Also at the conference was our Director of Business Development, Cary Gordon. Cary is a Board Member of the Drupal Association, the organization dedicated to Drupal’s funding, promotion and infrastructure, and he has been working to help build the Association’s professional events team. You may have seen Cary at the Library BoFs (I and II), the Domain Access BoF and several of the Core Conversations sessions.

As for myself, I co-presented on Building Successful Local Communities: Insights and Best Practices. I also participated in the DrupalCamp Organizing Round Table, where I shared how the Los Angeles Drupal community, already one of the largest Drupal user groups in the world, is dealing with the growing pains of nearly doubling in size in less than a year.

Drupal Fit: Drupal’s fitness movement and support group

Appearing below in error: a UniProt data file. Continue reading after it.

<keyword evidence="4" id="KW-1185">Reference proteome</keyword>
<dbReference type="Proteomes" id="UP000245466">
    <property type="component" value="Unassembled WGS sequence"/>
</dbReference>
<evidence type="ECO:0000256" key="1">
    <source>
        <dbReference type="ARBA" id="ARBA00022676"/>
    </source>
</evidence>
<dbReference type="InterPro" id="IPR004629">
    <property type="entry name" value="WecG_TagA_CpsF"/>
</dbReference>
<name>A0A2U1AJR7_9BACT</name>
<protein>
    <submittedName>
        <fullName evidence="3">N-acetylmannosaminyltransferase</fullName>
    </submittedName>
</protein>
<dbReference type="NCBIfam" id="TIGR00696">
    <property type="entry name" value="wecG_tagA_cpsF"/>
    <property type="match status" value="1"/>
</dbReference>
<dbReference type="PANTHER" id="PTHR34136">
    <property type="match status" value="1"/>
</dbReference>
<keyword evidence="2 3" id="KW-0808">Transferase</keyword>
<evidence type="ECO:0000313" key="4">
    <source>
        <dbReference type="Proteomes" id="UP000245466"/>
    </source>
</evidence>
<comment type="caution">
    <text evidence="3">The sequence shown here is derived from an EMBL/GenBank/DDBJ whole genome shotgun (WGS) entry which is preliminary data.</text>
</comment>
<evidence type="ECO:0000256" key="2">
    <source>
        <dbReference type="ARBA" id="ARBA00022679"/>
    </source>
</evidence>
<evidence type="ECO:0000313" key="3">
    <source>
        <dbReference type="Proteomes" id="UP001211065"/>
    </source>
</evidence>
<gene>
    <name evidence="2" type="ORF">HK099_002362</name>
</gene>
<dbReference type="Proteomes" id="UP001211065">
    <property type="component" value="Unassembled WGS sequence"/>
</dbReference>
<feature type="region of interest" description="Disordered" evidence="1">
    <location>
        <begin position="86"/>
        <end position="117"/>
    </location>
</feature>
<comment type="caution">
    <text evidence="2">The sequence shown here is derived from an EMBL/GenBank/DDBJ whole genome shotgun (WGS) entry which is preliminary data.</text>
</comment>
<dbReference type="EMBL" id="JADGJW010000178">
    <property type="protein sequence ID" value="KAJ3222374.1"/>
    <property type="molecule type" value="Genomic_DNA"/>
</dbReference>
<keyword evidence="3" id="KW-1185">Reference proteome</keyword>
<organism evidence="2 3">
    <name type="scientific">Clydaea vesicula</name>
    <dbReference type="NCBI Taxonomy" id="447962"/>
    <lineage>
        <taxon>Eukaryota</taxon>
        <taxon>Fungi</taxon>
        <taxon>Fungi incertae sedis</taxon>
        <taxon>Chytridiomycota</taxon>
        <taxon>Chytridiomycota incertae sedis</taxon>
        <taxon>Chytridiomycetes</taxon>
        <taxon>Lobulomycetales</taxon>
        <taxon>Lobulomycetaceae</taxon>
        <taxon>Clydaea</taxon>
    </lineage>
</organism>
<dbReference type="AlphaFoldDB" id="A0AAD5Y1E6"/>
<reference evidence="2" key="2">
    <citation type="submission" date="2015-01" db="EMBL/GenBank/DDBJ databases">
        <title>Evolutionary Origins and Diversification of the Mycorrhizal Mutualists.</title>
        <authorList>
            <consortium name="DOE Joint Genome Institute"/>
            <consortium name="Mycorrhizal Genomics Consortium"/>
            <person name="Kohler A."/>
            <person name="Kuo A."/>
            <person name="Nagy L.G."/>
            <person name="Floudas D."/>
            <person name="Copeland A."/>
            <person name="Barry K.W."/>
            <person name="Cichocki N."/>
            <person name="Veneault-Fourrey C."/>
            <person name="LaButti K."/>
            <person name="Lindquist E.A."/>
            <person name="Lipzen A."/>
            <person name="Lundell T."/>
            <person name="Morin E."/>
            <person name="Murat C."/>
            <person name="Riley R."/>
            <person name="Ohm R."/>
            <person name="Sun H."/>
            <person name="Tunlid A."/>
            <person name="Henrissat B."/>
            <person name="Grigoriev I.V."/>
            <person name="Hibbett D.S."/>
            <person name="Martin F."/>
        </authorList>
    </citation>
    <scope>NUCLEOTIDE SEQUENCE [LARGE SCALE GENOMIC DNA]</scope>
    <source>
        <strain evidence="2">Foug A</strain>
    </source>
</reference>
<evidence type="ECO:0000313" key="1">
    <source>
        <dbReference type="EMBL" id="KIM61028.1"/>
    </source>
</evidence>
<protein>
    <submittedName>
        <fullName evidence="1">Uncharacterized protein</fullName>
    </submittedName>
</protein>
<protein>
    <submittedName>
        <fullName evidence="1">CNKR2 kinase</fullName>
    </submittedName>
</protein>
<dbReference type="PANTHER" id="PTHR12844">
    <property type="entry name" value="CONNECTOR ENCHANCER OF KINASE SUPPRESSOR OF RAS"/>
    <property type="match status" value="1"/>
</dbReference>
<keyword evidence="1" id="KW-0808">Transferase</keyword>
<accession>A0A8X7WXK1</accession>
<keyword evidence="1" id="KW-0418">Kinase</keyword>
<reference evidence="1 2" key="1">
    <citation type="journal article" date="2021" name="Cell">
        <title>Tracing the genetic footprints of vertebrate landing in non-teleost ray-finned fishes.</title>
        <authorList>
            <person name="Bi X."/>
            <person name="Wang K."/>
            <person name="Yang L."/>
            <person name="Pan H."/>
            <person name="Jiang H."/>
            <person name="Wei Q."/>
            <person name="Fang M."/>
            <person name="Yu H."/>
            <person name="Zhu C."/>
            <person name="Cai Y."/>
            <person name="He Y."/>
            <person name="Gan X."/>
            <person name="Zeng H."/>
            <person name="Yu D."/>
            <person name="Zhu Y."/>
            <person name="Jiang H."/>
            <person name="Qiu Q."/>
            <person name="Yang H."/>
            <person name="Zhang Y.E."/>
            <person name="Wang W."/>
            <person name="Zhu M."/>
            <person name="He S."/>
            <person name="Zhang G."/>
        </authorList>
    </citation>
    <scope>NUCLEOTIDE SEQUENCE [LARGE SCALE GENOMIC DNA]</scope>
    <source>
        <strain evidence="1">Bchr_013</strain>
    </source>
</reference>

For fun, I participated with dozens of others in the Drupal Fit BoF that ran throughout the entire conference. Drupal and fitness might sound like an unusual combination, but as Dries Buytaert, Drupal’s creator and project lead, once told me, “We want the Drupal community to be fit so that we make better open source software.”

During the conference, I recorded several new Drupal Fit interviews that will shine the spotlight on members of the community who are focused on getting and staying fit.

Looking to the future

DrupalCon is one of our favorite events and DrupalCon Chicago was no different. This time, DrupalCon felt like another turning point for the Drupal community. As Rudyard Kipling once said, “I have struck a city — a real city — and they call it Chicago,” and DrupalCon Chicago has without a doubt left a similar impression on everyone who attended and exhibited.

See you at the next DrupalCon at DrupalCon London!

Nov 30 2010
Nov 30

A few days ago, Exaltation of Larks celebrated its 5th anniversary. It’s been an exciting five years, and it doesn’t go without saying that we wouldn’t have gotten this far without the outstanding clients, colleagues and talented developers, designers and themers we’ve had the pleasure of working with.